Whale Watching

The magnificent Southern right whales spend the summer months feeding around Antarctica and then migrate thousands of kilometres to the sheltered bays of South Africa to mate and calve. They can be seen along the peaceful Walker Bay coast between the months of June/July till December. Being  a protected species, the Walker Bay has been declared a whale sanctuary during whale season. Accredited whale watching boats may approach up to 50m (but the whales themselves are curious and come up to the boats to inspect the passengers)! Permit holders adhere to strict rules.

For those who do not wish to take a boat but prefer land-based whale watching  – All along the coast from De Kelders to the small town of Pearly beach there are a number  of coves and look out points where one can relax  and watch the whales and some other marine life from the shore.

How do you spot the southern right ?

The body is large and black usually with white patches on the belly. About 4% of calves are born mostly white. No dorsal fin. There are patches of roughened skin called callosities on head, these are covered in whale lice. Individual whales have unique callosity patterns. Flippers are broad and paddle-shaped. The blow is V-shaped.

  • Length: at birth average 6m
  • Adult length: up to 17m, average 14m
  • Weight: at birth 900kg
  • Adult weight: 30-60 tonnes, average 40 tonnes
  • Length of pregnancy: 1 year
  • Length of nursing: 6-12 months
  • Food: Copepods and krill, filtered through baleen plates on upper jaw. Eat between 600 and 1600 kg per day.

Behaviour:

  • Spyhopping: Raising the head out of the water to look around.
  • Lobtailing: Striking water with flukes.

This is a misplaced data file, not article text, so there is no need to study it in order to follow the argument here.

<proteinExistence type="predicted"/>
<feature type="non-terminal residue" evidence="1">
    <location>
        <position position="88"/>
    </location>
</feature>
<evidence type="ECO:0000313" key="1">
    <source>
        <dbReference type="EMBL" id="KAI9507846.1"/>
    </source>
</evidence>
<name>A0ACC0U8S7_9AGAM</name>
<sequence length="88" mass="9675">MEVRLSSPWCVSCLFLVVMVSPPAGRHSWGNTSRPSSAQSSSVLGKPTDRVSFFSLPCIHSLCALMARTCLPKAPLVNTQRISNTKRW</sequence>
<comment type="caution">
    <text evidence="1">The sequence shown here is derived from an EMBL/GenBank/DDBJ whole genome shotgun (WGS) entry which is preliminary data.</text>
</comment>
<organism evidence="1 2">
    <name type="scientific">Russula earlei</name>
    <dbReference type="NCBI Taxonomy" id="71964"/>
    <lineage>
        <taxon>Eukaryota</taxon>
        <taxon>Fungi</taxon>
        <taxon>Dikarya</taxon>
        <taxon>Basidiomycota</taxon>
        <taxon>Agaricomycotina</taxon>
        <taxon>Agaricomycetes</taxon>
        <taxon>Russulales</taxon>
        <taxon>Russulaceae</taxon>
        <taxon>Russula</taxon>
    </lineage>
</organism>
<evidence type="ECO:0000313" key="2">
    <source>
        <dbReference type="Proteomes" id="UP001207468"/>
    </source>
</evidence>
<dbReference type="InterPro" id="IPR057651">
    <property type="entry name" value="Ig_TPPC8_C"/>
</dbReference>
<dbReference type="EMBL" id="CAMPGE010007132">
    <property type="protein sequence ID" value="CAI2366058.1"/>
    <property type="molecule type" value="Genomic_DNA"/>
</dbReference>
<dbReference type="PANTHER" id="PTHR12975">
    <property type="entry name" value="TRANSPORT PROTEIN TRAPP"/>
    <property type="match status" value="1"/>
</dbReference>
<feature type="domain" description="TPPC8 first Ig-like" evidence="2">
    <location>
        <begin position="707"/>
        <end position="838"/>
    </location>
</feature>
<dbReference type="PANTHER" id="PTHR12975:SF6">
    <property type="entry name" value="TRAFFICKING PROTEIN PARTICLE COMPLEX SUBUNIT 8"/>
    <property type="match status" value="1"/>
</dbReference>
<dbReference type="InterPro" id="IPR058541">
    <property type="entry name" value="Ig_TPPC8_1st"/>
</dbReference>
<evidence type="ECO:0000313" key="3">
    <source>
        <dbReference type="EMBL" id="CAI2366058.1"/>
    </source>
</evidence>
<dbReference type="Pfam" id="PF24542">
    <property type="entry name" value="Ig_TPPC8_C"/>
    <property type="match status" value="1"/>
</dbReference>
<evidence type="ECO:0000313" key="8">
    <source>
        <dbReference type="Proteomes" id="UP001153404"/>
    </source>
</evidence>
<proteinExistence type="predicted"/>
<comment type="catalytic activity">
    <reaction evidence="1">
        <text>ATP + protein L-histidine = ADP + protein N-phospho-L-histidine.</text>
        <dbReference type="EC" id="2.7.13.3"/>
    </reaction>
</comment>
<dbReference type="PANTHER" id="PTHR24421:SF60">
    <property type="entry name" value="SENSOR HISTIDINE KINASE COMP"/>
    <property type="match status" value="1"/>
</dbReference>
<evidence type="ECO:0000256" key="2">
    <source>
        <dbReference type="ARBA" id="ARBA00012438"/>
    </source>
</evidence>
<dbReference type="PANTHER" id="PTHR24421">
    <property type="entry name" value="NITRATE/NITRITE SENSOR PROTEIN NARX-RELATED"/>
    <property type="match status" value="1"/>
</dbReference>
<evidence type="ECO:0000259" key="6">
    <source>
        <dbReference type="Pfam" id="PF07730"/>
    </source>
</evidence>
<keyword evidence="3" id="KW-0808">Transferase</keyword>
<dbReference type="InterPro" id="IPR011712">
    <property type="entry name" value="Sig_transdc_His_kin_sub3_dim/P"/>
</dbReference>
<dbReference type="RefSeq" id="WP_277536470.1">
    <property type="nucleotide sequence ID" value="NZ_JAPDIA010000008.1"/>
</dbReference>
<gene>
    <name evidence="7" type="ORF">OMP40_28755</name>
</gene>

• Sailing: Raising flukes out of the water for several minutes.
  • Breach: Jumping out of the water and landing with a big splash. Probably a form of communication and a way of getting rid of loose skin and parasites.
  • Playing with kelp: Whales lift pieces of loose kelp on head or back.
  • Mating: Several males and one female in active mating group.

Within the area of Gansbaai the Natural Adventure destination you do not just get to see this majestic gentle giant of the ocean but much more. Just off the coast are Dyer Island home to the flightless African Penguin and other Marine Bird species. Close by separated by Shark Ally are Geyser Island which accommodates up to 50 000 cape fur seals. See the Apex predator the Great White Shark, if you are one of the lucky ones you can also spot a Sting Ray, graceful dolphins will also be on the get to see list. In other words you will not just get to see the Marine Big 5 on this spectacular 2 – 3 hour boat tour, but a abundance of amazing different sea life.

Gansbaai Tourism Bureau: 028 384 1439

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